Our countdown finishes off with the biggest Florida sports story of the year
Those with traditional work weeks have finished their work for 2017. Congratulations on that.
Attaching superlatives to a year as it ends is always a bit foolish. Yes, this year was trying in a lot of ways for a lot of people, but in the moment it is impossible to compare those trials to the ones presented to the world in any other year.
Regardless what anybody tells you, it is impossible to know right now how 2017 will be remembered. We might all have our ideas, but consider how wildly those ideas are going to differ between Americans In Violation Of Nothing.
This is as true in sports as it is outside of the semi-artificial games we know and love. If you’re a New England Patriots fan, 2017 was a much better year for you than it was for an Atlanta Falcons fan. For Miami Marlins fans, the year went from thrilling to agonizing in a heartbeat. For New York Yankee fans, 2017 was the brightest year this decade.
For Dirk Koetter, 2017 went from optimistic to disastrous and ended in sudden relief. Ben McAdoo had a much different experience. It was miserable for Jay Cutler and Ryan Tannehill. For Blake Bortles, 2017 was a great year. For Blake Bortles’ nearly countless detractors, it was a nightmare that by the way has not ended.
Whether you’re a Buccaneers fan licking your wounds, or a hockey fan enjoying the Lightning’s decisive takeover of Tampa Bay sports, we at Sports Talk Florida hope you’ve had a great 2017 and we wish you the absolute best of years in 2018.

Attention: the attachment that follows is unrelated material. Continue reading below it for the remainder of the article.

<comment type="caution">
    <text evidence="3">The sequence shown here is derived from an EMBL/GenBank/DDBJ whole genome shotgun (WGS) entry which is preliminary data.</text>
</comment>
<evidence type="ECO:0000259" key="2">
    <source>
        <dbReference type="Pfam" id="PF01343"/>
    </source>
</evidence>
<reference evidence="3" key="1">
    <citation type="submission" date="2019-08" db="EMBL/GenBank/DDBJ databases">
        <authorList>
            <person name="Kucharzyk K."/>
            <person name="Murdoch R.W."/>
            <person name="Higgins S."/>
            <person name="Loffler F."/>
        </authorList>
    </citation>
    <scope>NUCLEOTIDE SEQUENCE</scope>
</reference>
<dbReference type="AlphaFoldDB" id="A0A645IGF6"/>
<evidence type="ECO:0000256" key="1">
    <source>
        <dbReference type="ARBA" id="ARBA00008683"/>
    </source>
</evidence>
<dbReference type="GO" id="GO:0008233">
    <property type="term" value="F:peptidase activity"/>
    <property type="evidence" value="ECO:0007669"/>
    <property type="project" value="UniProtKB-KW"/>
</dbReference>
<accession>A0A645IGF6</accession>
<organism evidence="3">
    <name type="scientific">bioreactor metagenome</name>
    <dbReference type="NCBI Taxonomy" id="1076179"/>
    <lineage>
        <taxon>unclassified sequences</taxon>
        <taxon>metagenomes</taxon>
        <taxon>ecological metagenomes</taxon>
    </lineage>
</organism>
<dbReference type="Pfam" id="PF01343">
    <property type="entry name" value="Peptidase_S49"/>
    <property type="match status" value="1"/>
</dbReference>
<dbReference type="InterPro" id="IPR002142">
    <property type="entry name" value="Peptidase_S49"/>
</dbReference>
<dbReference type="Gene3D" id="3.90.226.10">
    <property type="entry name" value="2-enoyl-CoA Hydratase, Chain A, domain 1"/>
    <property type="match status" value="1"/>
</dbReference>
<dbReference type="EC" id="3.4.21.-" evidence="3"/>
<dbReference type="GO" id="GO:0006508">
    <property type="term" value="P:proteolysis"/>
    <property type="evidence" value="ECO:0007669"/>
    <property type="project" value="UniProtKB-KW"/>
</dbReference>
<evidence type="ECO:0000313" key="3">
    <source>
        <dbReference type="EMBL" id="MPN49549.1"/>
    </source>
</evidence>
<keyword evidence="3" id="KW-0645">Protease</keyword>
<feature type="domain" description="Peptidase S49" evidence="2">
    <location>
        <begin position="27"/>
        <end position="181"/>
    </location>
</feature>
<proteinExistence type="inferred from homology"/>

Our countdown has come to an end. It is time to recognize the biggest sports story of the last year in Florida.
1: UCF Crashes the Peach Bowl Party
Coming into this college football season, expectations in the state of Florida were that a traditional power—highly-ranked Florida State—and a relative newcomer—AAC hopefuls South Florida—would end up on top of college football in Florida in 2017.
That prediction turned out to be about a third right. The traditional power and a relative newcomer both wound up in “New Year’s Six” bowl games. Problematically for the prognosticators, it turned out to be Miami and Central Florida.
On Monday, UCF will play in the Peach Bowl, hoping to cap off what would be the only undefeated campaign in the Bowl Subdivision Which Probably Needs A New Name. The Knights ran the table with authority.
Some facts from the UCF charge to the big time:
- The Knights have scored more than sixty points on four different occasions, including both their season opener and the conference championship against Memphis.
- Perhaps only Miami had to go through the scheduling trouble that UCF faced, having three home games cancelled or postponed due to Hurricane Irma, including one against FCS opponent Maine, depriving the Bounce House of a 100 point game.
- UCF won their home games by an average of about 27 points. This average was dragged down considerably by close games with South Florida and Memphis.
- Central Florida more than doubled their opponent’s score eight times in 2017.
- The Memphis Tigers lost two regular season games in 2017. Both came at the hand of the Central Florida Knights.
- For a pair of “smaller schools” in a non-power conference, November’s War On I-4 was one of the most highly-rated Black Friday football games in recent memory.
Winning in such grand fashion, unfortunately, is bittersweet in the nether-division of non-power-conference FBS football. Running the table meant the entire college football world was looking at coach Scott Frost as the next big thing. His name was kicked around in just about every coaching search this year, including nearby Florida.